The roundtable, hosted by the U.N.'s International Telecommunication Union in its Geneva headquarters, will cover topics such as "potential improvements to existing policy frameworks, entitlement to injunctive reliefs, and definitions of what constitutes a royalty base."
The group hopes to find out how standard essential patents can be enforced without hindering competition and how to make sure licenses can be offered at reasonable terms.
"We are seeing an unwelcome trend in today's marketplace to use standards-essential patents to block markets," Hamadoun Touré, secretary-general of the ITU said. "There needs to be an urgent review of this situation: Patents are meant to encourage innovation, not stifle it."
The participants will include standards organizations, key industry players, and government officials. According to a report from the BBC, some companies attending along with Apple and Microsoft are Samsung, Google, Research in Motion, Intel, Qualcomm, Philips, Huawei, Sony, and Hewlett-Packard.
Patent-related litigation has been rampant in the technology sector, particularly in the fast-growing smartphone and tablet markets. Apple and many other companies, including Samsung, have been suing each other over infringement, and Apple in August won its case against Samsung. Other companies have been making acquisitions -- like Google's purchase of Motorola Mobility -- to help build their patent arsenals.
Google's chief legal officer, David Drummond, told the Wall Street Journal yesterday that "the company is walking a fine line as it seeks reforms in the U.S. patent system" as it tries to reduce lawsuits related to mobile devices. He wants to make it more difficult to get U.S. patents on software.
Meanwhile, many companies submitted statements to the ITU ahead of the roundtable.
Here's what Microsoft had to say:
Like other leading high-tech firms, Microsoft regularly contributes to the development of industry standards. Industry standards are vitally important to the development of the Internet and to interoperability among mobile devices and other computers. The international standards system works well because firms that contribute to standards promise to make their essential patents available to others on fair, reasonable and nondiscriminatory terms. Consumers and the entire industry will suffer if, in disregard of this promise, firms seek to block others from shipping products on the basis of such standard essential patents.The U.S. Justice Department, meanwhile, has some suggestions of its own for patent policy improvements.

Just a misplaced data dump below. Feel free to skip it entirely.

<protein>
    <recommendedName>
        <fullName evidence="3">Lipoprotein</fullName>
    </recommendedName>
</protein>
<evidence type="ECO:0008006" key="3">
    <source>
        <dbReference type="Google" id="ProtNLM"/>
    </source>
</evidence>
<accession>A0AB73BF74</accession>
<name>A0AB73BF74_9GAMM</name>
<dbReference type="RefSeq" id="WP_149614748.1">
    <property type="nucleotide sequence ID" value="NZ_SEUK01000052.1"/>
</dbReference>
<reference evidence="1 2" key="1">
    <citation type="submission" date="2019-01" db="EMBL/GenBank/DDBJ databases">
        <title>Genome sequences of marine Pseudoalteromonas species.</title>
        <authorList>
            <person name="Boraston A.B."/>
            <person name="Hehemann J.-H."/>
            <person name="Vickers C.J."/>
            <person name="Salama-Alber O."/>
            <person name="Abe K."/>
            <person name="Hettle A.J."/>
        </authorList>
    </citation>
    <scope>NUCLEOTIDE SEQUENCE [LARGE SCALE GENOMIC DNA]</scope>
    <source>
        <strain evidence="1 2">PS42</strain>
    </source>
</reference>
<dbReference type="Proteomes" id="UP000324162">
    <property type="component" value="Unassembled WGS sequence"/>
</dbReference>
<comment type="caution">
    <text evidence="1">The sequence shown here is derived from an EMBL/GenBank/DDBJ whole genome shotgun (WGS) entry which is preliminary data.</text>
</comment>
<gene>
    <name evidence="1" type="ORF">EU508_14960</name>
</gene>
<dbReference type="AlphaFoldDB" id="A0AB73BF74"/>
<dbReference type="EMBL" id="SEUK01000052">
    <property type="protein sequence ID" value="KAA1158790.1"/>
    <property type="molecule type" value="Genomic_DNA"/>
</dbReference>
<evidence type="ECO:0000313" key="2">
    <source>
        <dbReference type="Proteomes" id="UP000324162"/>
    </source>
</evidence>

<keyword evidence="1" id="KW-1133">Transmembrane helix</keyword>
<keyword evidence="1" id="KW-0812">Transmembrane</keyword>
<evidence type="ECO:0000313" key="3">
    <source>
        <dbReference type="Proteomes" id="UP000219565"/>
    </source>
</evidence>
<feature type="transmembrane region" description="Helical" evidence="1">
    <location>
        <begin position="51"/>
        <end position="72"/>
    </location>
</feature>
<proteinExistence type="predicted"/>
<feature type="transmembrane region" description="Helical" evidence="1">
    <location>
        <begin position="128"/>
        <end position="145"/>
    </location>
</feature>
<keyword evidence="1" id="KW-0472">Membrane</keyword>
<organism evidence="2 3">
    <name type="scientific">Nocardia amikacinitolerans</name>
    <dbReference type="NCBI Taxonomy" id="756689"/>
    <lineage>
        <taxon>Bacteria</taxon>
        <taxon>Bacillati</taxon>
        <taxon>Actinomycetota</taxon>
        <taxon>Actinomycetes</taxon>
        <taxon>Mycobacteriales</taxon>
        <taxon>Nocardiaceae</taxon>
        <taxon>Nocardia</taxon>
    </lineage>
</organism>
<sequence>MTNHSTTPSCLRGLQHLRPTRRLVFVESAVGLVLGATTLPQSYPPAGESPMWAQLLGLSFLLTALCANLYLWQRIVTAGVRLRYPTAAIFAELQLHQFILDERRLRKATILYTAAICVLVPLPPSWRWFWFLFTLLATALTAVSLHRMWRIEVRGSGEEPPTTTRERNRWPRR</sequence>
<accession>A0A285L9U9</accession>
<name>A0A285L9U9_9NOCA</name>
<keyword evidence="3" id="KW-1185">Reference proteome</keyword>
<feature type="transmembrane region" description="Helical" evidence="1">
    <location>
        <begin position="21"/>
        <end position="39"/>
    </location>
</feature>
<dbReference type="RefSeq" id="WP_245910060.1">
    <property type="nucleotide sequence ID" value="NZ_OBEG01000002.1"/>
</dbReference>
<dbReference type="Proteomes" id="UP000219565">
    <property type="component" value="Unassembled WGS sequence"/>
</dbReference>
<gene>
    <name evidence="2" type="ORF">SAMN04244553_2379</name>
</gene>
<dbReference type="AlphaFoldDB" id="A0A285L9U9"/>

Renata Hesse, deputy assistant attorney general in the antitrust division of the DOJ, detailed some policies standards bodies could implement that the DOJ believes "would promote competition among implementers of the standard, potentially benefiting consumers around the world."
Some of these include -- according to a copy of the remarks sent to CNET -- making it clear that licensing commitments made to the standards body are intended to bind both the current patent holder and future purchasers of the patents.
And the bodies should establish procedures that seek to identify, in advance, proposed technology that involves patents that the patent holder hasn't agreed to license on fair, reasonable, and non-discriminatory (FRAND) terms and consciously determine whether the technology should be included in the standard.
"Standards bodies whose members choose to take steps such as these will help the market for the standardized product to work efficiently by lowering costs, increasing transparency and reducing uncertainty -- all of which benefit innovation and competition," Hesse said.
Updated at 8:30 a.m. PT with comments from the DOJ.